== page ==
Welcome to Newford: to the music clubs, the waterfront, and the alleyways where ancient myths and magic spill into the modern world. Gemmins live in abandoned cars and skells traverse the tunnels below, while mermaids swim in the gray harbor waters and fill the cold night with their song. Come meet Jilly, painting wonders in the rough city streets; and Geordie, playing fiddle while he dreams of a ghost; and the Angel of Grasso Street gathering the fey and the wild and the poor and the lost. Dreams Underfoot is a must-read book not only for fans of urban fantasy but for all who seek magic in everyday life.
"In de Lint's capable hands, modern fantasy becomes something other than escapism. It becomes folk song, the stuff of urban myth." (Phoenix Gazette) "Charles de Lint shows that, far from being escapism, contemporary fantasy can be the deep mythic literature of our time." (Magazine of Fantasy & Science Fiction)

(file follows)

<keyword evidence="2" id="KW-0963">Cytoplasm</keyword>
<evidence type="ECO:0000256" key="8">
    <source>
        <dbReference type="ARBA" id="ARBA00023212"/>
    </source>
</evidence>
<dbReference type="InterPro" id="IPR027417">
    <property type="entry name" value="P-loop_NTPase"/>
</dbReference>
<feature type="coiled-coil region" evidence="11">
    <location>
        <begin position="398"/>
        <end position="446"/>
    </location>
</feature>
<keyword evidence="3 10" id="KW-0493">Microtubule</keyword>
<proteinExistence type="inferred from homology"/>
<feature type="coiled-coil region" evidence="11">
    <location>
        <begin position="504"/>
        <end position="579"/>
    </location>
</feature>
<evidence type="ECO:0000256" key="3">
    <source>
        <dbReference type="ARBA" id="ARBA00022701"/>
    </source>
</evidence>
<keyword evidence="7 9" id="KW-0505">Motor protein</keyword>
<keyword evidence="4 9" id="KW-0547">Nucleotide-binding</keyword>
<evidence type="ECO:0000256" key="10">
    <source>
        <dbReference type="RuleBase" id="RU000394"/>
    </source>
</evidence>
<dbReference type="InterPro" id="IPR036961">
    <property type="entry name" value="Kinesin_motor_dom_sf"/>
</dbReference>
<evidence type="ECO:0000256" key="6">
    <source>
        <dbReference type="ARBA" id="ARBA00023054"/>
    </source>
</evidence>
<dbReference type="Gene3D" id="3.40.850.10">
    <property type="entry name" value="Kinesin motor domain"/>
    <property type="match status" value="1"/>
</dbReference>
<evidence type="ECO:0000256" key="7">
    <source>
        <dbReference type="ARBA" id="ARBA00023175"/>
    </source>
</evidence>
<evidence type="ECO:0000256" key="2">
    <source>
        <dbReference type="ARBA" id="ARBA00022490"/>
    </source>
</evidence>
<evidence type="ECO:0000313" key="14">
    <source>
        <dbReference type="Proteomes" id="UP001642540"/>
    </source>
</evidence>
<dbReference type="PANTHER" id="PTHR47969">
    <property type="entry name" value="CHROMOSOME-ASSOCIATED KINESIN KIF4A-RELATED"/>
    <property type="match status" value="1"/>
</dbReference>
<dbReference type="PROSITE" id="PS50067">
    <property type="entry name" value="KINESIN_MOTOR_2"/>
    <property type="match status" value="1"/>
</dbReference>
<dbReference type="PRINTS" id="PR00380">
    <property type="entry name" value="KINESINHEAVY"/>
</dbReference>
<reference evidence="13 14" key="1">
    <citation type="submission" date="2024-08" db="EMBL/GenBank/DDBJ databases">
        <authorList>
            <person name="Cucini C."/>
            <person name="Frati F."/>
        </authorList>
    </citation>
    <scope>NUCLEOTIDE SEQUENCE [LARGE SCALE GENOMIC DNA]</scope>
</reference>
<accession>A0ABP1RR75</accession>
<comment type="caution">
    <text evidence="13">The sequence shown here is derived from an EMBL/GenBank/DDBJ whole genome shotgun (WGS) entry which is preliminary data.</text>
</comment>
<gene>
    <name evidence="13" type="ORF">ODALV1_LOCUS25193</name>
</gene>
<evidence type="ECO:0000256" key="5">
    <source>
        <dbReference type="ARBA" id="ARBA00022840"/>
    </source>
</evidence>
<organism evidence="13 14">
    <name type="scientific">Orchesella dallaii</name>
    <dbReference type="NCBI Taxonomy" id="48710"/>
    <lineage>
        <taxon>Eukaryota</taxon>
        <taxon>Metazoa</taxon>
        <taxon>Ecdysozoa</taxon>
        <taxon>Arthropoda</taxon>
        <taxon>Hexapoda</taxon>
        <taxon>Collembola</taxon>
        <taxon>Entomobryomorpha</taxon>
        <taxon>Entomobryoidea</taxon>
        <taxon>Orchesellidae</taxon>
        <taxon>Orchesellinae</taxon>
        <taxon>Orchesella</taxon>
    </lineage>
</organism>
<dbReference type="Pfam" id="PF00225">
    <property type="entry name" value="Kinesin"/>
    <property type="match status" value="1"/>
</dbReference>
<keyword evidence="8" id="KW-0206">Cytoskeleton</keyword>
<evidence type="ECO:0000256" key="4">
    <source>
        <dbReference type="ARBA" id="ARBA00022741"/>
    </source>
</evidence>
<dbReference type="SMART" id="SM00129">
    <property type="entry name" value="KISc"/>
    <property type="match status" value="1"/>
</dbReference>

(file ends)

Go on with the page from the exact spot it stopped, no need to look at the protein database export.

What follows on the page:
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Terri Windling's Introduction to Charles de Lint's Dreams Underfoot (1993) accurately describes the “urban magic” infusing the collection of nineteen short stories as using “the tools of myth, folklore and fantasy” to “record dreams,” mixing “ancient folklore motifs and contemporary urban characters.” Most of the nineteen stories in the collection are set in Newford, de Lint's fictional American city of subway and alleys, parks and rivers, cafes and clubs, university and library, cathedral and record shop, dangerous districts and upscale neighborhoods, official and unofficial histories, and so on. In his stories de Lint presents us with a series of urban protagonists (outsiders like artists, writers, or musicians) who are confronted with some disorienting fantastic thing or being and then must decide whether to reject it as only a dream or to incorporate it into their world-views.